LEWISTON — For the fourth time since its adoption two years ago, Lewiston High School’s controversial athletic eligibility  policy came under school committee review Monday. And for the fourth time, no changes were made.

The Lewiston School Committee did not take action on the policy after a sometimes heated discussion. Coaches, teachers and administrators spoke on behalf of the policy, saying it is very easy for students and coaches to understand and puts the impetus on students to achieve academically.

One coach, a parent and school committee member John Butler spoke against the policy, saying it was too tilted towards punishment and unfair towards black and English Language Learner (ELL) students.

The current policy requires athletes, as well as students in other extracurricular activities such as debate and drama, to maintain an average of 70 or better in six courses (five for freshmen).  Supporters said the policy that preceded it was too lax and had too many loopholes.

Lewiston High School principal Gus LeBlanc said since it was enacted in the fall of 2007, the policy has had the intended consequences..

“The past three years, the graduation rate has increased all three years,” LeBlanc said. “The number of students ineligible has decreased significantly over the last three years. The number of course failures for student-athletes has decreased significantly. The percentage of student-athletes on track for graduation has increased by 23 percent. That’s one of the ones that I’m most proud of.”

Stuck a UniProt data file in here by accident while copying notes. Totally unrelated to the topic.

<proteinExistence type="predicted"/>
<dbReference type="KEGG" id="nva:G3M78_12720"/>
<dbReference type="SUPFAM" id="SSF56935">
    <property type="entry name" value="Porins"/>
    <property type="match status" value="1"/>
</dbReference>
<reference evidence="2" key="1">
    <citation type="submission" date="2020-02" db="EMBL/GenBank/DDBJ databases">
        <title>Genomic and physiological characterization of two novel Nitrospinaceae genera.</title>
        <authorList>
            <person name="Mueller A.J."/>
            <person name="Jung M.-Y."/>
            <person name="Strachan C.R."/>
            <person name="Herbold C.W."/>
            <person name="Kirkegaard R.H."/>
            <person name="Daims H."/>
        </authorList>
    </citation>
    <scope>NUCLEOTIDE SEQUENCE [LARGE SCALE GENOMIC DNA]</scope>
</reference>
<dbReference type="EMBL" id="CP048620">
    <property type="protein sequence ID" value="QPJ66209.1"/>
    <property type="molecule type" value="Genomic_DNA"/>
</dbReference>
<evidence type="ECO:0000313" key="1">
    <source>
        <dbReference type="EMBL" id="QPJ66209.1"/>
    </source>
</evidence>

Butler said a disproportionate number of the students who become ineligible under the policy are minorities. Last winter, 21 percent of black and ELL athletes were ineligible, compared to 6.8 percent of white athletes. Last spring, 14 of 38 black and ELL athletes were ineligible.

Other detractors of the policy said it doesn’t give students enough of a chance to bring their grade up.

“I think the policy is too punitive,” said girls’ varsity track coach Kevin Russell.

Russell and John Thibeault, father of a former track athlete,  took issue with the mid-season eligibility checks. Students that do not meet the eligibility requirements at that point are ineligible for the rest of the season.

“You’re not giving kids an opportunity to make good, because there are underlying principles out there why a kid might be failing a class,” Russell said.

Thibeault, who said his son was kicked off the track team with three weeks left in the season because he had a 69 in a class at the check point, said it is unfair for a student who was passing a class at the check point but ended up failing it at the end of the quarter to remain eligible for the entire season.


“It’s your contention that this policy reduces or eliminates the many loopholes that are in the system,” Thibeault said. “Can you imagine a bigger loophole than one that would allow a student that didn’t fail a course to be off the team and one that did to play in a state championship game.”

Soccer and basketball coach Mike McGraw said the policy keeps everyone on the same page.

“What I found with the present policy is our kids know the parameters and know they have to find a way to be successful,” he said.

This is the fourth time the committee has reviewed the eligibility rules, according to committee chairman Thomas Shannon, who called it “the proverbial thorn in the lion’s paw.” 

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